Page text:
Currently they can be made up of as many as 200 different materials amalgamated into over 30 components and, according to Robert Ulrich, the editor of a magazine that covers them, "You almost can't buy a bad [one] these days." What is the name of Ulrich's magazine?
Send your answer by 9 p.m. ET Sunday to firstname.lastname@example.org.
Wednesday's Question (No. 464)—"Cell Out":
Monday in Tokyo, Tomonori Ikeda, a 30-year-old clerk, looked out his office window on Shinjuku-dori Avenue, not far from the Imperial Palace, and saw a man covered with blood running and using a cell phone. What had just happened?
"Suddenly, Tomonori's paper cut didn't sting quite as bad."—Anthony Wright
"Give me a hint: Was the cell phone manufactured by Firestone?"—John Leary (Mark Romoser and Sharon Dynek had similar answers.)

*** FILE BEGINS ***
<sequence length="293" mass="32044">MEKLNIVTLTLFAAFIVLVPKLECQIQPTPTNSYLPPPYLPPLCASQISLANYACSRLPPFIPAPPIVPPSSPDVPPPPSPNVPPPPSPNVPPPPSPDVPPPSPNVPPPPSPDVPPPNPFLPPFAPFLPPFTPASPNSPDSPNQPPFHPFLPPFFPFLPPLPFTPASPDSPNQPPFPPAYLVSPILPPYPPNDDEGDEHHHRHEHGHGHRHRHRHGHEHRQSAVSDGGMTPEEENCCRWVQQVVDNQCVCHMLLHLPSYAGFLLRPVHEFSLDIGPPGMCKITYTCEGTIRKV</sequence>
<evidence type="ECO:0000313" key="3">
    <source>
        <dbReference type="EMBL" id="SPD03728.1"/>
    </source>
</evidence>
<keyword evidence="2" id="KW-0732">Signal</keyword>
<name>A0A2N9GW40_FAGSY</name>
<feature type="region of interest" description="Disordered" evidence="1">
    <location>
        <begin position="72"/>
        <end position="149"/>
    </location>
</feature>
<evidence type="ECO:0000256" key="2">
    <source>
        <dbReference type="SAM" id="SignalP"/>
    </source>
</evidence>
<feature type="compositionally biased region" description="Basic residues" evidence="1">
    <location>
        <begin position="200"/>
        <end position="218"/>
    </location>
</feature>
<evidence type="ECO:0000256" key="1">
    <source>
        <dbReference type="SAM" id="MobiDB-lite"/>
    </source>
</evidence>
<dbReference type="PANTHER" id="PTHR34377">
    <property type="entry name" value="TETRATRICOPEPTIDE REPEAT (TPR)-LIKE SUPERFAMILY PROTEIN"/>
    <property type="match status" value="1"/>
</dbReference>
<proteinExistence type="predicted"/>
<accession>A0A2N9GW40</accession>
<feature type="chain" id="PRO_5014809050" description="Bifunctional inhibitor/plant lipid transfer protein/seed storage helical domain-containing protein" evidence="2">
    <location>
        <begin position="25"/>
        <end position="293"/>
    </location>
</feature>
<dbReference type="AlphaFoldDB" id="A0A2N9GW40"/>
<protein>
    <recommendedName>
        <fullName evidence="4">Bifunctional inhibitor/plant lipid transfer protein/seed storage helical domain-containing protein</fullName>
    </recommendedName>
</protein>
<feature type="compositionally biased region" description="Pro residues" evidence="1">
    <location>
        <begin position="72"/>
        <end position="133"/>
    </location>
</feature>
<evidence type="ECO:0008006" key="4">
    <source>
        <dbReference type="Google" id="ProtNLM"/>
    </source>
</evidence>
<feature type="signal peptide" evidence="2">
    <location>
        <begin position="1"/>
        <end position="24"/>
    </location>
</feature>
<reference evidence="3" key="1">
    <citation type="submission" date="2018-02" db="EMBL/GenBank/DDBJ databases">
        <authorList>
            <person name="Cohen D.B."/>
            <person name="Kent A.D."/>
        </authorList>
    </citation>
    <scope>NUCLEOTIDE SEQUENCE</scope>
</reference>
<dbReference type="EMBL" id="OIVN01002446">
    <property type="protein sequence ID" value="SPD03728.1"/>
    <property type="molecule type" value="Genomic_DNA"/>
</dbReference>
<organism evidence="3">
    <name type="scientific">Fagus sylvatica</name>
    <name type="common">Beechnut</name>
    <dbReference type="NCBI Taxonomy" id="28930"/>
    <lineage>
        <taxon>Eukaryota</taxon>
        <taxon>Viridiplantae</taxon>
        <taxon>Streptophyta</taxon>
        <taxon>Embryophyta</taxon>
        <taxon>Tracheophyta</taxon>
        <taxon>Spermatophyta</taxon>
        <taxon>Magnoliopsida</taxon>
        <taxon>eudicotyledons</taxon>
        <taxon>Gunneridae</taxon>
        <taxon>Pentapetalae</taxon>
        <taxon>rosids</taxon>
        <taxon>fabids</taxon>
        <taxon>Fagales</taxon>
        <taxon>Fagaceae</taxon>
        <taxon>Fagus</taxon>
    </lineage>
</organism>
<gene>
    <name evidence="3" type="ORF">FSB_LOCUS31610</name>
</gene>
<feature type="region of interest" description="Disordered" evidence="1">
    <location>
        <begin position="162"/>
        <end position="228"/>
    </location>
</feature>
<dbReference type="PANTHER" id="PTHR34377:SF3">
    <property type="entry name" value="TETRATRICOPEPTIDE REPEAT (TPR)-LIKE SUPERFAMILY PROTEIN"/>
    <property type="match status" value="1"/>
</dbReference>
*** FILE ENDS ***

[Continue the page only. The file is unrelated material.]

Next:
"The Japanese are so sensitive. Those bombs were a way long time ago."—Will Vehrs (similarly, Mark Romoser)
"Nothing bad, just a disaster-preparedness drill in case, on a visit to Tokyo, Dick Cheney's heart explodes."—Gary Frazier
"Nothing, according to the three major networks. (Remember: This event took place in Tokyo.)"—Tim Carvell
Click for more answers.
TODAY IN SLATE
The Ebola Story
How our minds build narratives out of disaster.
The Budget Disaster That Completely Sabotaged the WHO’s Response to Ebola
PowerPoint Is the Worst, and Now It’s the Latest Way to Hack Into Your Computer
The Shooting Tragedies That Forged Canada’s Gun Politics
A Highly Unscientific Ranking of Crazy-Old German Beers
Welcome to 13th Grade!
Some high schools are offering a fifth year. That’s a great idea.
The Actual World
“Mount Thoreau” and the naming of things in the wilderness.